People who knew the deadly dentist weigh in on his looks and his character.
Bat Masterson described Doc Holliday as " a weakling who could not have whipped a healthy fifteen-year-old boy in a go-as-you-please fight."
A Denver reporter, who met Holliday in 1882, wrote, "Holliday was of medium stature and blonde complexion. He was small boned and of that generally slumped appearance common to sufferers from inherited pulmonary disease. The clenched setting of his firmly pointed lower jaw and the steadyness of his blue eyes were the only striking features of his pallid countenance. He was scrupulously neat and precise in his attire, though neither a ladie's man nor a dandy. . ."
—E. D. Cowen
Of course there were those who didn't see the sickly dentist in a good light: "Holliday was the most thoroughly equipped liar and smoothest scoundrel in the United States."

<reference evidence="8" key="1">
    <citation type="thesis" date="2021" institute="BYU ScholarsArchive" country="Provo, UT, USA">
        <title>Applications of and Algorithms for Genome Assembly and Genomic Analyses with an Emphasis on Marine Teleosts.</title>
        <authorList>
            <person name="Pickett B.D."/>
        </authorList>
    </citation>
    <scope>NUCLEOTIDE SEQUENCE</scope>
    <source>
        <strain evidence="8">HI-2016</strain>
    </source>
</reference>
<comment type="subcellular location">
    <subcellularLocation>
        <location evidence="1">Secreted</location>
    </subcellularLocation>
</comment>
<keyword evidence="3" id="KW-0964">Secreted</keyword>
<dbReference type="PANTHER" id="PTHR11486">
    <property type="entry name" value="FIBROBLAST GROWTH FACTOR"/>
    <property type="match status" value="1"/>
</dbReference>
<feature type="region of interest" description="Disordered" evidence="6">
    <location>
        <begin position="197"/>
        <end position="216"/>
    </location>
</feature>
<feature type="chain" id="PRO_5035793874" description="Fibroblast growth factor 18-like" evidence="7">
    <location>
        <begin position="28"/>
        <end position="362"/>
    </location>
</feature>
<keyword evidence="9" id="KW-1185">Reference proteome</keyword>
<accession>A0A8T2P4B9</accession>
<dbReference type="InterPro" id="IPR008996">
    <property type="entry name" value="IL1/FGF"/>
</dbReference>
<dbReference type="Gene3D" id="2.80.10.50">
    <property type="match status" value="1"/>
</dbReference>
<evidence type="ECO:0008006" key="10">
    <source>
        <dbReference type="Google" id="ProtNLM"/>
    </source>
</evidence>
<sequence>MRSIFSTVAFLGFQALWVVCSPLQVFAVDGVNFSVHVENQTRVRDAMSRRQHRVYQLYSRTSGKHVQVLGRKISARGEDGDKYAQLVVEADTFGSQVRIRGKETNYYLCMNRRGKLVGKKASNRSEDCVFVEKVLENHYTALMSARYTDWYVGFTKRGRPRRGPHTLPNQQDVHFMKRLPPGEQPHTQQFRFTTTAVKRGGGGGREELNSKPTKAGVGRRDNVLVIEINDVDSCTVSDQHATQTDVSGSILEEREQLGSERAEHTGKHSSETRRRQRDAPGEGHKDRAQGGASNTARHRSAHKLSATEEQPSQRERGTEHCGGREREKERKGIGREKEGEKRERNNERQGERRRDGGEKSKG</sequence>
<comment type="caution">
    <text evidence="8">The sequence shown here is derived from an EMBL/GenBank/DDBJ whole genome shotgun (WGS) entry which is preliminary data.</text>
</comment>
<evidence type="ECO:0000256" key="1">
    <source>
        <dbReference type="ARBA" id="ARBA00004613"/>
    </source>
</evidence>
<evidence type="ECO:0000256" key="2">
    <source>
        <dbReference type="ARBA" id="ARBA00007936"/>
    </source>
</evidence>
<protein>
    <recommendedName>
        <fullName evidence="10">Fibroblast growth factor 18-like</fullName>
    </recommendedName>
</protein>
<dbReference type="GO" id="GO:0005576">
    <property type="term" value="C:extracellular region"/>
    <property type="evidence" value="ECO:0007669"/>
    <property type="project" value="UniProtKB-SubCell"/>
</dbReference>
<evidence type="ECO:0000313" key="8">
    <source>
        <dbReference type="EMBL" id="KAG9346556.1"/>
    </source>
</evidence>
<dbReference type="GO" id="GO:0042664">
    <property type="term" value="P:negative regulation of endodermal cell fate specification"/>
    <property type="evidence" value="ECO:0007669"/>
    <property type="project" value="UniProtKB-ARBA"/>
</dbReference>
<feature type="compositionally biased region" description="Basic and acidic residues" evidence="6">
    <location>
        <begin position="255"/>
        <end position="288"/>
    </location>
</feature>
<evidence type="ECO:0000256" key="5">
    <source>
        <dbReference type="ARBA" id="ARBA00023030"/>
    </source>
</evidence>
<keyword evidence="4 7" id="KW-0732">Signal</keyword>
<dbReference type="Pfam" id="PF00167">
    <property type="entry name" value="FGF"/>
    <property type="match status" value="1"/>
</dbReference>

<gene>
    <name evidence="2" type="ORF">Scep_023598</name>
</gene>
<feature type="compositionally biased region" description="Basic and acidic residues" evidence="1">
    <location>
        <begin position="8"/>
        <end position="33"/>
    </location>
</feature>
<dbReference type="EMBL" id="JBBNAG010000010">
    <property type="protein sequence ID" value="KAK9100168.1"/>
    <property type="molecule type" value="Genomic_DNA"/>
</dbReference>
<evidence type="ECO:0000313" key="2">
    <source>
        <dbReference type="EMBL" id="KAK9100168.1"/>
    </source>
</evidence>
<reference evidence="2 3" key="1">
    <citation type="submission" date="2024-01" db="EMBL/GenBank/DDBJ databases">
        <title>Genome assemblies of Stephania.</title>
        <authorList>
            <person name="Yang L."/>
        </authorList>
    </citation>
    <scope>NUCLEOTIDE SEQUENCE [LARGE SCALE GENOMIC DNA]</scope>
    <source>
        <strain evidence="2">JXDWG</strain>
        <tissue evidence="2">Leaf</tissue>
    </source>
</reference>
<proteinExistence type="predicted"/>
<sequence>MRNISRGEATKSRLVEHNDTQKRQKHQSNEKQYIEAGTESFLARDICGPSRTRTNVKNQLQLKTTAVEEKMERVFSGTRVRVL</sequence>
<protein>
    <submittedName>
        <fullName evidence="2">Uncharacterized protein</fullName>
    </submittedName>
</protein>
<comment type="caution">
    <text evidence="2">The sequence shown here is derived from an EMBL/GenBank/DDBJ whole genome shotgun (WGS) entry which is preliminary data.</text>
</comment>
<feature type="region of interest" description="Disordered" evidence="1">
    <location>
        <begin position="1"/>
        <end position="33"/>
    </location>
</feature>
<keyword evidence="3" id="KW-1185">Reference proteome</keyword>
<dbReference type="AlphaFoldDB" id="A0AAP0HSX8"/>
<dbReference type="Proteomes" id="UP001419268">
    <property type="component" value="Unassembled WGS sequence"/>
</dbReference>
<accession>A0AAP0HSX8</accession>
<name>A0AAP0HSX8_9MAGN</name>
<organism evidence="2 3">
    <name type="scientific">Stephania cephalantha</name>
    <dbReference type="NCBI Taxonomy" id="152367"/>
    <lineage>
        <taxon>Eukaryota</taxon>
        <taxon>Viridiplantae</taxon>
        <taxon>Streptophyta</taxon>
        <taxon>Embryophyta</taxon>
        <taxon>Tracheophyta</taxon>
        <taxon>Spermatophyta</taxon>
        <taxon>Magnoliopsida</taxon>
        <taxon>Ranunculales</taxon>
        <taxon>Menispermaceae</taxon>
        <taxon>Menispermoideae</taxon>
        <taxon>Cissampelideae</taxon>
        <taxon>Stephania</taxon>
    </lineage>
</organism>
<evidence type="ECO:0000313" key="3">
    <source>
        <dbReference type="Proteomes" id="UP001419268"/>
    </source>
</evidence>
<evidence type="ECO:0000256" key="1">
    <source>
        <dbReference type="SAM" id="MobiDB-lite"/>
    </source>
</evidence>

Holliday was a"shiftless bagged-legged character—a killer and a professional cut-throat and not a whit too refined to rob stages or even steal sheep."
—The editor of the Las Vegas Daily Optic
A little known fact gleaned from Gary L. Roberts' fine book, "Doc Holliday: The Life And Legend": Five of Henry's brothers and sisters had died before the age of ten.
After mentioning that Holliday left no writing to speak of (his cousin, or someone in the family, threw away all his letters). Roberts sums up Doc's life like this: "for one so well-known, Doc Holliday remains a mystery, a legend in the shadows."
"The truth of a life is more than a sum of the facts."
—Gary L. Roberts